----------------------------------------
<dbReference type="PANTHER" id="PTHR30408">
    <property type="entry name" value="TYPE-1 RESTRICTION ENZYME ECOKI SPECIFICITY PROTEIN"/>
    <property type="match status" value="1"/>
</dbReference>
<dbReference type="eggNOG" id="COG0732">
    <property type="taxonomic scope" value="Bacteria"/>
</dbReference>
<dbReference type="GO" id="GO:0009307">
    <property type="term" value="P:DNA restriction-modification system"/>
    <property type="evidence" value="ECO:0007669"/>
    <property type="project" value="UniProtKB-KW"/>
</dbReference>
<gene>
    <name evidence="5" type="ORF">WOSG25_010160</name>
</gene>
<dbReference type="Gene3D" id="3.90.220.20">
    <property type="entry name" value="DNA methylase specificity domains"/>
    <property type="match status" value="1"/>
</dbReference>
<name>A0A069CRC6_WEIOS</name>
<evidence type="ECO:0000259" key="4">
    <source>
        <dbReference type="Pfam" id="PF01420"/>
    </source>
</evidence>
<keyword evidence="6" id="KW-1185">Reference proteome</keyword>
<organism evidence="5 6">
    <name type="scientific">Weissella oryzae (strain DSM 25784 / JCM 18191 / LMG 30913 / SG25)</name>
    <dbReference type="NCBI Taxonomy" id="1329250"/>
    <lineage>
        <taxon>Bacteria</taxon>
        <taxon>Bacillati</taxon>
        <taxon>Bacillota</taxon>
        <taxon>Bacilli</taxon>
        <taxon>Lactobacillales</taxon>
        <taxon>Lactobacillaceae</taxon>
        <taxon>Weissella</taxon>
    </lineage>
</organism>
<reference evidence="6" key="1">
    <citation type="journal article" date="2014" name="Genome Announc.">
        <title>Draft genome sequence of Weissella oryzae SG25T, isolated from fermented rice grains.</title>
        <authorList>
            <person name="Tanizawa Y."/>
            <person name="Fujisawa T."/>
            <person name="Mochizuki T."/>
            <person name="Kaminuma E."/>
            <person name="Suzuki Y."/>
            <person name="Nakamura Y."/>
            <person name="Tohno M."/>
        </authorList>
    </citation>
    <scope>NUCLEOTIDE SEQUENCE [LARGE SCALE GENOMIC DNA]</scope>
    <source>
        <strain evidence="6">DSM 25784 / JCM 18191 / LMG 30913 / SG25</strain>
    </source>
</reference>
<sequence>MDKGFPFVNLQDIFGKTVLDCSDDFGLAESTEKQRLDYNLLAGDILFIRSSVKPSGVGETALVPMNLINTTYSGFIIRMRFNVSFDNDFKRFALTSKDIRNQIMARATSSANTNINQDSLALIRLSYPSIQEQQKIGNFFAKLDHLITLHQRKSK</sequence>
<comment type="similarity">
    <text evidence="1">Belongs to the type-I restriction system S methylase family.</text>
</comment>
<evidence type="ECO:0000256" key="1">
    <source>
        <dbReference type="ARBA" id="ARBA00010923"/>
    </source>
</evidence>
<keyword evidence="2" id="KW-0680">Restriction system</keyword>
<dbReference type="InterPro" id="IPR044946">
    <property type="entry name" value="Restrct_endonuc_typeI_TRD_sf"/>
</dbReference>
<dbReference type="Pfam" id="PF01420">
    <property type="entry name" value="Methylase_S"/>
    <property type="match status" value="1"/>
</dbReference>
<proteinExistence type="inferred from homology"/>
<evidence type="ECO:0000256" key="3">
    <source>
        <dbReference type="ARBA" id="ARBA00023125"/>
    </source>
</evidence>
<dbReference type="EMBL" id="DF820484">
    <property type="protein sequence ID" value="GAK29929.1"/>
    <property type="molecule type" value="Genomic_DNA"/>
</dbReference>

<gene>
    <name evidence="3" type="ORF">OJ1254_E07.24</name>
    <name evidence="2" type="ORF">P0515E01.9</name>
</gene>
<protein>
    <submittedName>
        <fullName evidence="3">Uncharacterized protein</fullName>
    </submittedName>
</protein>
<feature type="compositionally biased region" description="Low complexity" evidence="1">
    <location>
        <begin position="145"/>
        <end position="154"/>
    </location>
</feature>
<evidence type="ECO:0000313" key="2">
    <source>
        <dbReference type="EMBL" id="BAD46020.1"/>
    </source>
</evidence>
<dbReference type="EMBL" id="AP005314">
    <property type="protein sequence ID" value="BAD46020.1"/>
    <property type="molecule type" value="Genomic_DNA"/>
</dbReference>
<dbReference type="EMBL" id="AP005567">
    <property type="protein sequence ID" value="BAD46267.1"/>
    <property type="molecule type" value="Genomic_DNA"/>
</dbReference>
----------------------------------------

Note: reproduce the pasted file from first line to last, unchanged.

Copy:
<dbReference type="PANTHER" id="PTHR30408">
    <property type="entry name" value="TYPE-1 RESTRICTION ENZYME ECOKI SPECIFICITY PROTEIN"/>
    <property type="match status" value="1"/>
</dbReference>
<dbReference type="eggNOG" id="COG0732">
    <property type="taxonomic scope" value="Bacteria"/>
</dbReference>
<dbReference type="GO" id="GO:0009307">
    <property type="term" value="P:DNA restriction-modification system"/>
    <property type="evidence" value="ECO:0007669"/>
    <property type="project" value="UniProtKB-KW"/>
</dbReference>
<gene>
    <name evidence="5" type="ORF">WOSG25_010160</name>
</gene>
<dbReference type="Gene3D" id="3.90.220.20">
    <property type="entry name" value="DNA methylase specificity domains"/>
    <property type="match status" value="1"/>
</dbReference>
<name>A0A069CRC6_WEIOS</name>
<evidence type="ECO:0000259" key="4">
    <source>
        <dbReference type="Pfam" id="PF01420"/>
    </source>
</evidence>
<keyword evidence="6" id="KW-1185">Reference proteome</keyword>
<organism evidence="5 6">
    <name type="scientific">Weissella oryzae (strain DSM 25784 / JCM 18191 / LMG 30913 / SG25)</name>
    <dbReference type="NCBI Taxonomy" id="1329250"/>
    <lineage>
        <taxon>Bacteria</taxon>
        <taxon>Bacillati</taxon>
        <taxon>Bacillota</taxon>
        <taxon>Bacilli</taxon>
        <taxon>Lactobacillales</taxon>
        <taxon>Lactobacillaceae</taxon>
        <taxon>Weissella</taxon>
    </lineage>
</organism>
<reference evidence="6" key="1">
    <citation type="journal article" date="2014" name="Genome Announc.">
        <title>Draft genome sequence of Weissella oryzae SG25T, isolated from fermented rice grains.</title>
        <authorList>
            <person name="Tanizawa Y."/>
            <person name="Fujisawa T."/>
            <person name="Mochizuki T."/>
            <person name="Kaminuma E."/>
            <person name="Suzuki Y."/>
            <person name="Nakamura Y."/>
            <person name="Tohno M."/>
        </authorList>
    </citation>
    <scope>NUCLEOTIDE SEQUENCE [LARGE SCALE GENOMIC DNA]</scope>
    <source>
        <strain evidence="6">DSM 25784 / JCM 18191 / LMG 30913 / SG25</strain>
    </source>
</reference>
<sequence>MDKGFPFVNLQDIFGKTVLDCSDDFGLAESTEKQRLDYNLLAGDILFIRSSVKPSGVGETALVPMNLINTTYSGFIIRMRFNVSFDNDFKRFALTSKDIRNQIMARATSSANTNINQDSLALIRLSYPSIQEQQKIGNFFAKLDHLITLHQRKSK</sequence>
<comment type="similarity">
    <text evidence="1">Belongs to the type-I restriction system S methylase family.</text>
</comment>
<evidence type="ECO:0000256" key="1">
    <source>
        <dbReference type="ARBA" id="ARBA00010923"/>
    </source>
</evidence>
<keyword evidence="2" id="KW-0680">Restriction system</keyword>
<dbReference type="InterPro" id="IPR044946">
    <property type="entry name" value="Restrct_endonuc_typeI_TRD_sf"/>
</dbReference>
<dbReference type="Pfam" id="PF01420">
    <property type="entry name" value="Methylase_S"/>
    <property type="match status" value="1"/>
</dbReference>
<proteinExistence type="inferred from homology"/>
<evidence type="ECO:0000256" key="3">
    <source>
        <dbReference type="ARBA" id="ARBA00023125"/>
    </source>
</evidence>
<dbReference type="EMBL" id="DF820484">
    <property type="protein sequence ID" value="GAK29929.1"/>
    <property type="molecule type" value="Genomic_DNA"/>
</dbReference>

<gene>
    <name evidence="3" type="ORF">OJ1254_E07.24</name>
    <name evidence="2" type="ORF">P0515E01.9</name>
</gene>
<protein>
    <submittedName>
        <fullName evidence="3">Uncharacterized protein</fullName>
    </submittedName>
</protein>
<feature type="compositionally biased region" description="Low complexity" evidence="1">
    <location>
        <begin position="145"/>
        <end position="154"/>
    </location>
</feature>
<evidence type="ECO:0000313" key="2">
    <source>
        <dbReference type="EMBL" id="BAD46020.1"/>
    </source>
</evidence>
<dbReference type="EMBL" id="AP005314">
    <property type="protein sequence ID" value="BAD46020.1"/>
    <property type="molecule type" value="Genomic_DNA"/>
</dbReference>
<dbReference type="EMBL" id="AP005567">
    <property type="protein sequence ID" value="BAD46267.1"/>
    <property type="molecule type" value="Genomic_DNA"/>
</dbReference>